The three-year AiA program is helping over 200 postsecondary institutions of all types create partnerships at their institution to promote library leadership and engagement in campus-wide assessment. Each participating institution establishes a team with a lead librarian and at least two colleagues from other campus units. Team members frequently include teaching faculty and administrators from such departments as the assessment office, institutional research, the writing center, academic technology, and student affairs. Over a 14-month period, the librarians lead their campus teams in the development and implementation of a project that aims to contribute to assessment activities at their institution.
“The findings about library impact in each of the four areas described above are particularly strong because they consistently point to the library as a positive influencing factor on students’ academic success,” said Karen Brown, who prepared the report and is a professor at Dominican University Graduate School of Library and Information Science. “This holds true across different types of institutional settings and with variation in how each particular program or service is designed.”
In addition, there is building evidence of positive library impact in five areas, although they have not been studied as extensively or findings may not be as consistently strong:
- Student retention improves with library instructional services.
- Library research consultation services boost student learning.
- Library instruction adds value to a student’s long-term academic experience.
- The library promotes academic rapport and student engagement.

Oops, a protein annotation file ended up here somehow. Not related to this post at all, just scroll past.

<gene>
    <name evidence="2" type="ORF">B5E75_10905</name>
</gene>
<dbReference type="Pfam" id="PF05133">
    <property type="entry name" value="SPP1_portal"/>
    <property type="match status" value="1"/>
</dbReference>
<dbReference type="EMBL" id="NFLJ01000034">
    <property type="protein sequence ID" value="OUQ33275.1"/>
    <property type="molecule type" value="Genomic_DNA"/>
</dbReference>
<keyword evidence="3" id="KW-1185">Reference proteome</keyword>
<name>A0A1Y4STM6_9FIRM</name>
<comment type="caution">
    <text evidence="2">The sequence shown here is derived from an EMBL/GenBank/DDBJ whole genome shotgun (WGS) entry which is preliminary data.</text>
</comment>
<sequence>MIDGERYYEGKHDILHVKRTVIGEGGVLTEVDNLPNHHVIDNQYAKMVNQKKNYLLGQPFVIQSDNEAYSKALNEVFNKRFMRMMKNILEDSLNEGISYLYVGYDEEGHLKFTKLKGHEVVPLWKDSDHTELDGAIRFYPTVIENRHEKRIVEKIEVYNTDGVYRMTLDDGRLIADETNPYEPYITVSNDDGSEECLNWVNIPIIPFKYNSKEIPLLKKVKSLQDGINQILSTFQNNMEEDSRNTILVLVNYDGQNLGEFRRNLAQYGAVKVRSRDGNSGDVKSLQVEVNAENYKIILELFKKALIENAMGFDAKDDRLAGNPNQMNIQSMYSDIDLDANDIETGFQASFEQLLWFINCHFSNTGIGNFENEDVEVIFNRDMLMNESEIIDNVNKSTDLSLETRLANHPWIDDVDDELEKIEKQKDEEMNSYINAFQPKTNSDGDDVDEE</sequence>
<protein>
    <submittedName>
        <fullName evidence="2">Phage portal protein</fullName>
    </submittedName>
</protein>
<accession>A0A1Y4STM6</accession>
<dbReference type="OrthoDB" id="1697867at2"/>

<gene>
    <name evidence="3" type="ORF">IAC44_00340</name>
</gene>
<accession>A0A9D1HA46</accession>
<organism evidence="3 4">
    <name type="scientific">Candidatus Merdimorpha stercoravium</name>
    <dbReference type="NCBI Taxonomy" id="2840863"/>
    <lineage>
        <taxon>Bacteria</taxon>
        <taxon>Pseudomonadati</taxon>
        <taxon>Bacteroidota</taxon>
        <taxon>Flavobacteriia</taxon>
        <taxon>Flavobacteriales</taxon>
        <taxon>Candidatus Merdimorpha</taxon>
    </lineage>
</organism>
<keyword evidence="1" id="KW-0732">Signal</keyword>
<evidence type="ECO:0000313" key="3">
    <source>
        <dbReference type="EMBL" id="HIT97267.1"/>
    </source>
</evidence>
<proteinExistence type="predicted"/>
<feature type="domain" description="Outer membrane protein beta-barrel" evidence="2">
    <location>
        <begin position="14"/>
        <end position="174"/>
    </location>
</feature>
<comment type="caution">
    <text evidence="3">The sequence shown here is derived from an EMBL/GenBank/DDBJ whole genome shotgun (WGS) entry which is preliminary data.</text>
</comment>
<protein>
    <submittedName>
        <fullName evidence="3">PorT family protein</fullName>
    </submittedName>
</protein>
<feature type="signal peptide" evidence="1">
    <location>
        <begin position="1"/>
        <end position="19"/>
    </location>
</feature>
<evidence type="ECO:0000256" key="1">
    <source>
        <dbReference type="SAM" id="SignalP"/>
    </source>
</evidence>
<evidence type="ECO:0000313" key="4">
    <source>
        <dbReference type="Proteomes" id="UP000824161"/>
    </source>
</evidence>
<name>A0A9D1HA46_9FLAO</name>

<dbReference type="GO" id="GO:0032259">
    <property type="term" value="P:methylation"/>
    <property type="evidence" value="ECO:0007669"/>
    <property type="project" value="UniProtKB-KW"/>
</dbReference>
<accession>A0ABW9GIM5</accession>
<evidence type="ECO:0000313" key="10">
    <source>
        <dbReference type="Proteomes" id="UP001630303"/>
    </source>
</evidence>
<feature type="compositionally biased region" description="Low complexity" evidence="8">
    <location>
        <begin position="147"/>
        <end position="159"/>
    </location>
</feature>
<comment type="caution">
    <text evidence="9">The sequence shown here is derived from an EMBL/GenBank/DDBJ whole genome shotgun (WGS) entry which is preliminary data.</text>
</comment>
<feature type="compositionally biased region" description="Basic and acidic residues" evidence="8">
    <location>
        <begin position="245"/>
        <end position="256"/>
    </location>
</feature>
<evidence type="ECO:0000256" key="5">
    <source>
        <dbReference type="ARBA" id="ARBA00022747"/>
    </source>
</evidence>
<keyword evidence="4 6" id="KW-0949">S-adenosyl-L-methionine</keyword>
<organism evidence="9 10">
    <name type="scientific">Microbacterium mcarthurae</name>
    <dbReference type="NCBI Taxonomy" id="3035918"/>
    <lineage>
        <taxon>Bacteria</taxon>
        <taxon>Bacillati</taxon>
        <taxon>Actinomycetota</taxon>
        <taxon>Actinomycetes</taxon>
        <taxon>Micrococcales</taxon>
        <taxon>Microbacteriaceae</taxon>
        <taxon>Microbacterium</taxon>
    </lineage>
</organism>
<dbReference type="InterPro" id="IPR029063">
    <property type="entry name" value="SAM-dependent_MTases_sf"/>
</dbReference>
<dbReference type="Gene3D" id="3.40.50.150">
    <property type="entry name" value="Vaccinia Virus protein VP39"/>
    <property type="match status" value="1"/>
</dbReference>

- Use of library space relates positively to student learning and success.
In addition to findings about library impact, participant reflections reveal that a collaborative team-based approach on campus is an essential element of conducting an assessment project and planning for subsequent action. Kara Malenfant, contributor to the report and a senior staff member at ACRL, noted, “The benefits of having diverse team members working together are clear. They achieve common understanding about definitions and attributes of academic success, produce meaningful measures of student learning, align collaborative assessment activities with institutional priorities, create a unified campus message about student learning and success, and focus on transformative and sustainable change.”
Read more in the full report “Documented Library Contributions to Student Learning and Success: Building Evidence with Team-Based Assessment in Action Campus Projects.” The executive summary is available as a separate document, formatted to share broadly with campus stakeholders.
Join a free ACRL Presents live webcast to hear more from the report authors on Monday, May 9, from 1:00 — 2:00 p.m. Central time (11:00 a.m. – 12:00 p.m. Pacific | 12:00 – 1:00 p.m. Mountain | 1:00 – 2:00 p.m. Central | 2:00 – 3:00 p.m. Eastern. Convert additional time zones online.) Submit your free registration online by Friday May 6, 2016. Login details will be sent via email the afternoon of May 6. The webcast will be recorded and made available shortly after the live event.